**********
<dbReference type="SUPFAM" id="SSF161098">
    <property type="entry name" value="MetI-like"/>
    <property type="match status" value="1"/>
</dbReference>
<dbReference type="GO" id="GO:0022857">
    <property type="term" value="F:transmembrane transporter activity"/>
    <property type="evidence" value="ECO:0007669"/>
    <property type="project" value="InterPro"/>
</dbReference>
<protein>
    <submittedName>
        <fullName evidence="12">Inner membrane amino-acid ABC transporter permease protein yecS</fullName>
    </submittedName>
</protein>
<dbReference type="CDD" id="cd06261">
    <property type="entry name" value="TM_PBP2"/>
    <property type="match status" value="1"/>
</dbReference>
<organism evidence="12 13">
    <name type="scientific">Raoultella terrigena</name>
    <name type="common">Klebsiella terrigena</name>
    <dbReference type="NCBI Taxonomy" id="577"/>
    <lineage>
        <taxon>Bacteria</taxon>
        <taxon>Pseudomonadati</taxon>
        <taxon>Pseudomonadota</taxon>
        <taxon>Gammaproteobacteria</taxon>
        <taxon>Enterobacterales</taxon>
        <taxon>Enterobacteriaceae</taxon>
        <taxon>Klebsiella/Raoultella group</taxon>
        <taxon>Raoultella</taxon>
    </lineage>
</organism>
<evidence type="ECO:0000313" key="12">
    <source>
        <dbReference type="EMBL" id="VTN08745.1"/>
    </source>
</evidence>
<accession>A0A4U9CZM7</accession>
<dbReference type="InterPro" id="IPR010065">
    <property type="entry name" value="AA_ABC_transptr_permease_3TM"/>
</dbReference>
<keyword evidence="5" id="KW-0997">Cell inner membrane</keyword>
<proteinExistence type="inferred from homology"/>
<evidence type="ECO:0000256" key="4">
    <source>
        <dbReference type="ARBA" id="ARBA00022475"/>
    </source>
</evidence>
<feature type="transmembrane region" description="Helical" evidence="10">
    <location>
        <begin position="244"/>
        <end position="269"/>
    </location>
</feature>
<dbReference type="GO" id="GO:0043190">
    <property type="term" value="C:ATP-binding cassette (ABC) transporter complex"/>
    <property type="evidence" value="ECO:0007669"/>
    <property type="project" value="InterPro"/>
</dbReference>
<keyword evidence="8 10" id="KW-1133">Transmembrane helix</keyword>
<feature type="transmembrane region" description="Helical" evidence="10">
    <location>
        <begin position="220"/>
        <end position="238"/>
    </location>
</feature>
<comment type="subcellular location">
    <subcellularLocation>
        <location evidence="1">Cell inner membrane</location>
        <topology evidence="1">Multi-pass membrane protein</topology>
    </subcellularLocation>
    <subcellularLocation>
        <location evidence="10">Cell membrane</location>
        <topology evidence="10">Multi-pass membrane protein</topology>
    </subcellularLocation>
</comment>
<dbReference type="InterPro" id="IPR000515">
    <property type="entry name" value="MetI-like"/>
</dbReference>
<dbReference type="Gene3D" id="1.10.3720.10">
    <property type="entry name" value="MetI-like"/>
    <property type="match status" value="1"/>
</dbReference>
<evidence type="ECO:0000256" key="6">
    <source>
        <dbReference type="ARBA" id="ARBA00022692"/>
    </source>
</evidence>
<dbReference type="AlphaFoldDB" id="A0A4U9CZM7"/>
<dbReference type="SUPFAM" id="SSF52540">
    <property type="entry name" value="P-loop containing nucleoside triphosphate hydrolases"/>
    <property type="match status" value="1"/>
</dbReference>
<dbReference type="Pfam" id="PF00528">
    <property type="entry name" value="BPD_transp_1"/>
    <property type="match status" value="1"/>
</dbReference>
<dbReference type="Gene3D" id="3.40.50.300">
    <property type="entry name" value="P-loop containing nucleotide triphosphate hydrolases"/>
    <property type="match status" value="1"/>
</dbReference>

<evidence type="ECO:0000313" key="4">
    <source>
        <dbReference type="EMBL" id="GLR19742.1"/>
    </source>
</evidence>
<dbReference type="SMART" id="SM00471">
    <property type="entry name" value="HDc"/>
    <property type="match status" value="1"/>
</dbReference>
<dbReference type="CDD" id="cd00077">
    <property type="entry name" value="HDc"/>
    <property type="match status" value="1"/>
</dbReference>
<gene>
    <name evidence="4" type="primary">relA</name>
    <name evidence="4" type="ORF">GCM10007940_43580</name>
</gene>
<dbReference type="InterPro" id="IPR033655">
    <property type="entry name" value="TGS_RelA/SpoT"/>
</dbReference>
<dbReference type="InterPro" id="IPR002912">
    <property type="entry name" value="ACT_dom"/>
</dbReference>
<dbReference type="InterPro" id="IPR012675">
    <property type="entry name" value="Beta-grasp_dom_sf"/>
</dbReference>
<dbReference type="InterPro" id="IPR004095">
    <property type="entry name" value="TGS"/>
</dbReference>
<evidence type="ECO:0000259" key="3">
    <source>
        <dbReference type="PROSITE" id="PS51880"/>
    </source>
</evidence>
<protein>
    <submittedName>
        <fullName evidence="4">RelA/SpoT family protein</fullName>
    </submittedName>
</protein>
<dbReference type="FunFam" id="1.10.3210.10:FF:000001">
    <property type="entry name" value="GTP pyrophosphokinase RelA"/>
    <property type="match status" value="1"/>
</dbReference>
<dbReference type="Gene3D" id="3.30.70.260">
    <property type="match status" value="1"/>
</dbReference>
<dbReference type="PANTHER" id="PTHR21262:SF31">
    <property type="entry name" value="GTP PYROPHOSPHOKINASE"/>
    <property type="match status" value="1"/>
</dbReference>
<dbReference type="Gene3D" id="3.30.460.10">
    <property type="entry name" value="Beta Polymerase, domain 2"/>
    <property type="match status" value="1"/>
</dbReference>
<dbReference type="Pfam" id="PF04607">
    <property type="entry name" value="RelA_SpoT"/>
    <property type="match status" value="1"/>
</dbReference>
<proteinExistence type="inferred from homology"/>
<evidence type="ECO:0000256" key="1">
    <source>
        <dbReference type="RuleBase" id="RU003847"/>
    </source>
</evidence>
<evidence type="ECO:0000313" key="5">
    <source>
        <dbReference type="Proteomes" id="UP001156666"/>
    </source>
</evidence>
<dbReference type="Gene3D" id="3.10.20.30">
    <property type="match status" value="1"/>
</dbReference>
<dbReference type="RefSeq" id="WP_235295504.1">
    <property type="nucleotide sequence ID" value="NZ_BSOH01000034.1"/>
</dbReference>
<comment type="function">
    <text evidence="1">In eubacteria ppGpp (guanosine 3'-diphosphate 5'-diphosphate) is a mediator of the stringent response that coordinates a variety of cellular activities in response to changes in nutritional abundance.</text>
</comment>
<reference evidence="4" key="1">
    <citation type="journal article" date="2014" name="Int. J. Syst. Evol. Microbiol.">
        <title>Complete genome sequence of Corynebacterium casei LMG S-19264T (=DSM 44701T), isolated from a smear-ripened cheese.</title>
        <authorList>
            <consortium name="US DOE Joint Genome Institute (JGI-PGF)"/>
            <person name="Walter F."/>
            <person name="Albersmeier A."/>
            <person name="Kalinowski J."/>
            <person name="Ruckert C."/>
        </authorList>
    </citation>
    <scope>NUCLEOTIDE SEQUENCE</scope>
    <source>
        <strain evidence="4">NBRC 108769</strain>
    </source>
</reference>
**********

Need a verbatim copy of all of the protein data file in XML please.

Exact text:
<dbReference type="SUPFAM" id="SSF161098">
    <property type="entry name" value="MetI-like"/>
    <property type="match status" value="1"/>
</dbReference>
<dbReference type="GO" id="GO:0022857">
    <property type="term" value="F:transmembrane transporter activity"/>
    <property type="evidence" value="ECO:0007669"/>
    <property type="project" value="InterPro"/>
</dbReference>
<protein>
    <submittedName>
        <fullName evidence="12">Inner membrane amino-acid ABC transporter permease protein yecS</fullName>
    </submittedName>
</protein>
<dbReference type="CDD" id="cd06261">
    <property type="entry name" value="TM_PBP2"/>
    <property type="match status" value="1"/>
</dbReference>
<organism evidence="12 13">
    <name type="scientific">Raoultella terrigena</name>
    <name type="common">Klebsiella terrigena</name>
    <dbReference type="NCBI Taxonomy" id="577"/>
    <lineage>
        <taxon>Bacteria</taxon>
        <taxon>Pseudomonadati</taxon>
        <taxon>Pseudomonadota</taxon>
        <taxon>Gammaproteobacteria</taxon>
        <taxon>Enterobacterales</taxon>
        <taxon>Enterobacteriaceae</taxon>
        <taxon>Klebsiella/Raoultella group</taxon>
        <taxon>Raoultella</taxon>
    </lineage>
</organism>
<evidence type="ECO:0000313" key="12">
    <source>
        <dbReference type="EMBL" id="VTN08745.1"/>
    </source>
</evidence>
<accession>A0A4U9CZM7</accession>
<dbReference type="InterPro" id="IPR010065">
    <property type="entry name" value="AA_ABC_transptr_permease_3TM"/>
</dbReference>
<keyword evidence="5" id="KW-0997">Cell inner membrane</keyword>
<proteinExistence type="inferred from homology"/>
<evidence type="ECO:0000256" key="4">
    <source>
        <dbReference type="ARBA" id="ARBA00022475"/>
    </source>
</evidence>
<feature type="transmembrane region" description="Helical" evidence="10">
    <location>
        <begin position="244"/>
        <end position="269"/>
    </location>
</feature>
<dbReference type="GO" id="GO:0043190">
    <property type="term" value="C:ATP-binding cassette (ABC) transporter complex"/>
    <property type="evidence" value="ECO:0007669"/>
    <property type="project" value="InterPro"/>
</dbReference>
<keyword evidence="8 10" id="KW-1133">Transmembrane helix</keyword>
<feature type="transmembrane region" description="Helical" evidence="10">
    <location>
        <begin position="220"/>
        <end position="238"/>
    </location>
</feature>
<comment type="subcellular location">
    <subcellularLocation>
        <location evidence="1">Cell inner membrane</location>
        <topology evidence="1">Multi-pass membrane protein</topology>
    </subcellularLocation>
    <subcellularLocation>
        <location evidence="10">Cell membrane</location>
        <topology evidence="10">Multi-pass membrane protein</topology>
    </subcellularLocation>
</comment>
<dbReference type="InterPro" id="IPR000515">
    <property type="entry name" value="MetI-like"/>
</dbReference>
<dbReference type="Gene3D" id="1.10.3720.10">
    <property type="entry name" value="MetI-like"/>
    <property type="match status" value="1"/>
</dbReference>
<evidence type="ECO:0000256" key="6">
    <source>
        <dbReference type="ARBA" id="ARBA00022692"/>
    </source>
</evidence>
<dbReference type="AlphaFoldDB" id="A0A4U9CZM7"/>
<dbReference type="SUPFAM" id="SSF52540">
    <property type="entry name" value="P-loop containing nucleoside triphosphate hydrolases"/>
    <property type="match status" value="1"/>
</dbReference>
<dbReference type="Pfam" id="PF00528">
    <property type="entry name" value="BPD_transp_1"/>
    <property type="match status" value="1"/>
</dbReference>
<dbReference type="Gene3D" id="3.40.50.300">
    <property type="entry name" value="P-loop containing nucleotide triphosphate hydrolases"/>
    <property type="match status" value="1"/>
</dbReference>

<evidence type="ECO:0000313" key="4">
    <source>
        <dbReference type="EMBL" id="GLR19742.1"/>
    </source>
</evidence>
<dbReference type="SMART" id="SM00471">
    <property type="entry name" value="HDc"/>
    <property type="match status" value="1"/>
</dbReference>
<dbReference type="CDD" id="cd00077">
    <property type="entry name" value="HDc"/>
    <property type="match status" value="1"/>
</dbReference>
<gene>
    <name evidence="4" type="primary">relA</name>
    <name evidence="4" type="ORF">GCM10007940_43580</name>
</gene>
<dbReference type="InterPro" id="IPR033655">
    <property type="entry name" value="TGS_RelA/SpoT"/>
</dbReference>
<dbReference type="InterPro" id="IPR002912">
    <property type="entry name" value="ACT_dom"/>
</dbReference>
<dbReference type="InterPro" id="IPR012675">
    <property type="entry name" value="Beta-grasp_dom_sf"/>
</dbReference>
<dbReference type="InterPro" id="IPR004095">
    <property type="entry name" value="TGS"/>
</dbReference>
<evidence type="ECO:0000259" key="3">
    <source>
        <dbReference type="PROSITE" id="PS51880"/>
    </source>
</evidence>
<protein>
    <submittedName>
        <fullName evidence="4">RelA/SpoT family protein</fullName>
    </submittedName>
</protein>
<dbReference type="FunFam" id="1.10.3210.10:FF:000001">
    <property type="entry name" value="GTP pyrophosphokinase RelA"/>
    <property type="match status" value="1"/>
</dbReference>
<dbReference type="Gene3D" id="3.30.70.260">
    <property type="match status" value="1"/>
</dbReference>
<dbReference type="PANTHER" id="PTHR21262:SF31">
    <property type="entry name" value="GTP PYROPHOSPHOKINASE"/>
    <property type="match status" value="1"/>
</dbReference>
<dbReference type="Gene3D" id="3.30.460.10">
    <property type="entry name" value="Beta Polymerase, domain 2"/>
    <property type="match status" value="1"/>
</dbReference>
<dbReference type="Pfam" id="PF04607">
    <property type="entry name" value="RelA_SpoT"/>
    <property type="match status" value="1"/>
</dbReference>
<proteinExistence type="inferred from homology"/>
<evidence type="ECO:0000256" key="1">
    <source>
        <dbReference type="RuleBase" id="RU003847"/>
    </source>
</evidence>
<evidence type="ECO:0000313" key="5">
    <source>
        <dbReference type="Proteomes" id="UP001156666"/>
    </source>
</evidence>
<dbReference type="Gene3D" id="3.10.20.30">
    <property type="match status" value="1"/>
</dbReference>
<dbReference type="RefSeq" id="WP_235295504.1">
    <property type="nucleotide sequence ID" value="NZ_BSOH01000034.1"/>
</dbReference>
<comment type="function">
    <text evidence="1">In eubacteria ppGpp (guanosine 3'-diphosphate 5'-diphosphate) is a mediator of the stringent response that coordinates a variety of cellular activities in response to changes in nutritional abundance.</text>
</comment>
<reference evidence="4" key="1">
    <citation type="journal article" date="2014" name="Int. J. Syst. Evol. Microbiol.">
        <title>Complete genome sequence of Corynebacterium casei LMG S-19264T (=DSM 44701T), isolated from a smear-ripened cheese.</title>
        <authorList>
            <consortium name="US DOE Joint Genome Institute (JGI-PGF)"/>
            <person name="Walter F."/>
            <person name="Albersmeier A."/>
            <person name="Kalinowski J."/>
            <person name="Ruckert C."/>
        </authorList>
    </citation>
    <scope>NUCLEOTIDE SEQUENCE</scope>
    <source>
        <strain evidence="4">NBRC 108769</strain>
    </source>
</reference>